New home sales slip while manufacturing improves

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The economic news was mixed again Monday, with home sales unexpectedly dipping, while two reads of manufacturing showed expansion continued, but one suggested a slower rate of growth.

New single-family home sales fell 3.5% to a seasonally adjusted 959,000 annual rate from a downwardly revised 994,000, first reported as 1.011 million, the Commerce Department reported Monday.

Economists polled by IFR Markets expected a gain to 1.025 million sales.

Year-over-year, sales were up 32.1 % from the 726,000 homes sold in September 2019.

The median sales price rose to $326,800 from $322,400 in August, while the average price grew to $405,400 from $382,700.

At the end of September, 284,000 homes were on the market, a supply of about 3.6 months at the current pace of sales.

Separately, the Federal Reserve Bank of Dallas’ Texas Manufacturing Outlook Survey indicated expansion for the fifth straight month. The general business activity index rose to 19.8 in September from 13.6 in August, while the company outlook index gained to 17.8 from 14.9.

The production index climbed to 25.5 from 22.3, the capacity utilization index increased to 23.0 from 17.5, the new orders index gained to 19.9 from 14.7 and unfilled orders slipped to 4.1 from 6.0. Shipments grew to 21.9 from 21.5 and delivery times fell to 5.1 from 10.1. The employment index dropped to 8.7 from 14.5.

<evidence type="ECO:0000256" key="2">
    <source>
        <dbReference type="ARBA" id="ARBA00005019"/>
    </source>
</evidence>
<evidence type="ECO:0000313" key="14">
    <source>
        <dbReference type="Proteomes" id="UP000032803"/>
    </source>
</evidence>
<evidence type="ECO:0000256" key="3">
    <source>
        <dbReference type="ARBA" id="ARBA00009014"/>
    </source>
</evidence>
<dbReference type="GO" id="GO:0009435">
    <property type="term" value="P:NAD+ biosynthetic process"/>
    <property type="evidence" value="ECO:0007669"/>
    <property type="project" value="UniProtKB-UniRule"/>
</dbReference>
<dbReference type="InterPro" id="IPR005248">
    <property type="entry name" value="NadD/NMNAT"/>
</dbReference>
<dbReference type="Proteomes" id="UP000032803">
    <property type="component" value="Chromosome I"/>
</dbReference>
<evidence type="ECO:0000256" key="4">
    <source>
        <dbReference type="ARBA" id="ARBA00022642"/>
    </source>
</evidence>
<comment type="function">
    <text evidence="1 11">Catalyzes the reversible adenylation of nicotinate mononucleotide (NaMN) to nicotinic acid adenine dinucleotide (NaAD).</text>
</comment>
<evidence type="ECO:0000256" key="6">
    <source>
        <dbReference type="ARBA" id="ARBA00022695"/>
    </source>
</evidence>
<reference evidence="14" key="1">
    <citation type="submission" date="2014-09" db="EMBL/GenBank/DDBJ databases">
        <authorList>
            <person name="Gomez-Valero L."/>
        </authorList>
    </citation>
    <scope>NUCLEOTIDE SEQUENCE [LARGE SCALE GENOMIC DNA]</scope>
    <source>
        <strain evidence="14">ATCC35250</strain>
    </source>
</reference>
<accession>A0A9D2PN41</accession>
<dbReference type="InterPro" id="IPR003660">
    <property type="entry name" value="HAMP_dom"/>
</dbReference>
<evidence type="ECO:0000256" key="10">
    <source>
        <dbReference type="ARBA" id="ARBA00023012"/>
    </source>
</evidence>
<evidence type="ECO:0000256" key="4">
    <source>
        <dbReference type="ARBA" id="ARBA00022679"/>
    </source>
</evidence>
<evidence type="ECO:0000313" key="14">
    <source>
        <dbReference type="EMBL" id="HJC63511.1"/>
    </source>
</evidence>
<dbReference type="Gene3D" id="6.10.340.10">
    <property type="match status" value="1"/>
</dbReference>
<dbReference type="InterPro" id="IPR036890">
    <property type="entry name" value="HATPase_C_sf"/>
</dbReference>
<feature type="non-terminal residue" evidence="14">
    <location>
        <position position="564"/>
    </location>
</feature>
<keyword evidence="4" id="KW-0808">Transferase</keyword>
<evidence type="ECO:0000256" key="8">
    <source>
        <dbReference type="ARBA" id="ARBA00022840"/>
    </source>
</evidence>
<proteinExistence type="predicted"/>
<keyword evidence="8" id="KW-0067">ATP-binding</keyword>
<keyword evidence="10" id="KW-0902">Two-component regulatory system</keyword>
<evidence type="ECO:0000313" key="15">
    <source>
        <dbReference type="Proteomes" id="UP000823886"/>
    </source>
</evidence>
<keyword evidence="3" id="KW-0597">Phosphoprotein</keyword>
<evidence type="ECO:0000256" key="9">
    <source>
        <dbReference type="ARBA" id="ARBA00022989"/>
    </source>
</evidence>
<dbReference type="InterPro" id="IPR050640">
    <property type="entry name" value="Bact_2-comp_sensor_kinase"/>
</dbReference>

Looking six months ahead, the general business activity index crept to 28.4 from 28.0, while the company outlook slipped to 31.7 from 32.5, production dipped to 47.2 from 47.8, capacity utilization rose to 43.7 from 40.8, new order sank to 38.2 from 49.3, unfilled orders dropped to 3.9 from 15.3 and shipments declined to 37.9 from 41.4. The employment index slid to 23.1 from 23.3.

Elsewhere, the Federal Reserve Bank of Chicago’s National Activity Index slipped to 0.27 in September from 1.11 in August, indicating activity slowed, but remains slightly above average.

The CFNAI-MA33, the three-month moving average, fell to 1.33 in September from 3.22 a month earlier, while the diffusion index fell to 0.51 from 0.71.

While all but one of the four categories were positive in September, three of the four declined from the prior month’s reading. Sales, orders and inventories was the only positive contributor, while personal consumption and housing was the only one that improved in September.

Of the 85 individual indicators, 50 were positive in September and 35 made negative contributions; 40 posted better readings than in August, while 45 worsened. Of the 40 that improved, 12 still made negative contributions.

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Economic indicators Housing market Housing market Manufacturing industry Federal Reserve Bank of Dallas Federal Reserve Bank of Chicago
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